BMC mortgage crisis could lead to strain on social services

The welfare arm of the Department of Social Services may find itself inundated with more new cases, as the financial crisis at the state-run Mortgage Corporation has led to the eviction of many homeowners in recent weeks, and has prompted one noted attorney to advise his affected clients to access state benefits.

Wayne Munroe, Q.C., who represents two families that are now faced with eviction and three families of the Mt. Moriah constituency who were evicted by the Bahamas Mortgage Corporation (BMC), said Thursday that he has instructed his clients to seek social assistance.

Munroe, who ran in the Mt. Moriah constituency for the Democratic National Alliance (DNA) in the 2012 general elections, told Eyewitness News in an interview at his office, that laws should be amended to avoid a social crisis.

“In the case of the Mortgage Corporation, I am going to be advising all of those folks to go to social services, to get social services to rent premises for them to stay since they are homeless,” Munroe said.

“I had advocated every time this mortgage review comes, that we pass a law that a mortgagee cannot take possession unless they have a sale or a lease for the premises if the mortgagor is willing to pay – at minimum – what would be assessed as a reasonable rent because it makes no sense.”

Munroe added that BMC must have some regard for its property and argued that the evictions, more or less, put the BMC in a much more precarious position.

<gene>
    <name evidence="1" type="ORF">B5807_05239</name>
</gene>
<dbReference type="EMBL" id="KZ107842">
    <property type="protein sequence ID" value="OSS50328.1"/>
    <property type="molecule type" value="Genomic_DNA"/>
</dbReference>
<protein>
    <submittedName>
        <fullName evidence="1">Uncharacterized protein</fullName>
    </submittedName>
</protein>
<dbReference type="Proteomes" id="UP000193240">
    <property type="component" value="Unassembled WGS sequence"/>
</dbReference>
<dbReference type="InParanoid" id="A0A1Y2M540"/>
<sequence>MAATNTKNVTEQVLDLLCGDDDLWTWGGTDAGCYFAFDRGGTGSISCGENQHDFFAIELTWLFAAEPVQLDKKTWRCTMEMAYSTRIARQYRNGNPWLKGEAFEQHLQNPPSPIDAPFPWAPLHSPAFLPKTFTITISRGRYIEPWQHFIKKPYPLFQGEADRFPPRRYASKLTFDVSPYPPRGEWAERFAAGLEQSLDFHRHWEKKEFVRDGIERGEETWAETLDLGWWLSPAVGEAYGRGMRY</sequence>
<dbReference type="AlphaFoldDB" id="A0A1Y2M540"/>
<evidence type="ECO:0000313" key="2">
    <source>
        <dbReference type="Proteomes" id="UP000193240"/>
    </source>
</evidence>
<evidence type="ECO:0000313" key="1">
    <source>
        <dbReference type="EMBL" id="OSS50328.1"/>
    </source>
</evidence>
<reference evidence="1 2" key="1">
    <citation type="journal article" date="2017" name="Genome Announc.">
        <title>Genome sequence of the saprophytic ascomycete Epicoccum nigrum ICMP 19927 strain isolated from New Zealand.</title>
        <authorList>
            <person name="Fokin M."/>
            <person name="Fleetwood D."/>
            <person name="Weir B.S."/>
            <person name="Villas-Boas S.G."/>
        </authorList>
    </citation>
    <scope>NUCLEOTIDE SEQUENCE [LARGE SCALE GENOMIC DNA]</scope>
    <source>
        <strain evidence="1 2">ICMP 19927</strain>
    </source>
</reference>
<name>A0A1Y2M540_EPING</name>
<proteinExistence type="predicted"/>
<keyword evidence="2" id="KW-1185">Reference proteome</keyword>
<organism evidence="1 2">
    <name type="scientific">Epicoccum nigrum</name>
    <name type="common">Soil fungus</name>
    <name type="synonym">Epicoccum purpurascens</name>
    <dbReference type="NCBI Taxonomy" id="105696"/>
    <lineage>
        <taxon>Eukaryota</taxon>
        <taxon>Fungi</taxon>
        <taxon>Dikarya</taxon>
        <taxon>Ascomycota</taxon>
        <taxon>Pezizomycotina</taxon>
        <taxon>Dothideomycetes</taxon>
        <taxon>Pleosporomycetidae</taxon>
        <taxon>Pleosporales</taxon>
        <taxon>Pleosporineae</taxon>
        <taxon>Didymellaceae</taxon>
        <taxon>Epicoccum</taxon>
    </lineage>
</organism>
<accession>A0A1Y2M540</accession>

Munroe explained that if the home is left vacant for a certain period of time it will not be insured.

“There is no insurance coverage if it’s damaged by hurricane,” Munroe said.

“There is no insurance coverage because, a classic insurance policy says, if a home is unoccupied for 30 days the policy is noneffectual it lapses.

“So, all of that would cause you to think why are you making this house unoccupied for a period where it will not be covered for peril?

“So, as I said, I don’t understand it other than the point of view of being spiteful and maybe vengeful because, you don’t like how the people talked to you, or you don’t like those people ignored you, but you can’t be having regard for your security.”

Social Services Minister Frankie Campbell declined to comment on this issue.

Deputy Prime Minister and Minister of Finance Peter Turnquest told Parliament on Wednesday that the BMC is more than $395 million in debt.

Last week several homeowners had the locks changed on their homes for failing to make their mortgage payments. Since then, there has been much public discussion on the issue.

Turnquest detailed that the outstanding bonds for BMC are estimated at $62 million and more than $323 million in interest totalling more than $395 million.

Housing and Environment Minister Ramould Ferreira said the BMC aims to reduce the bad loans on its books.

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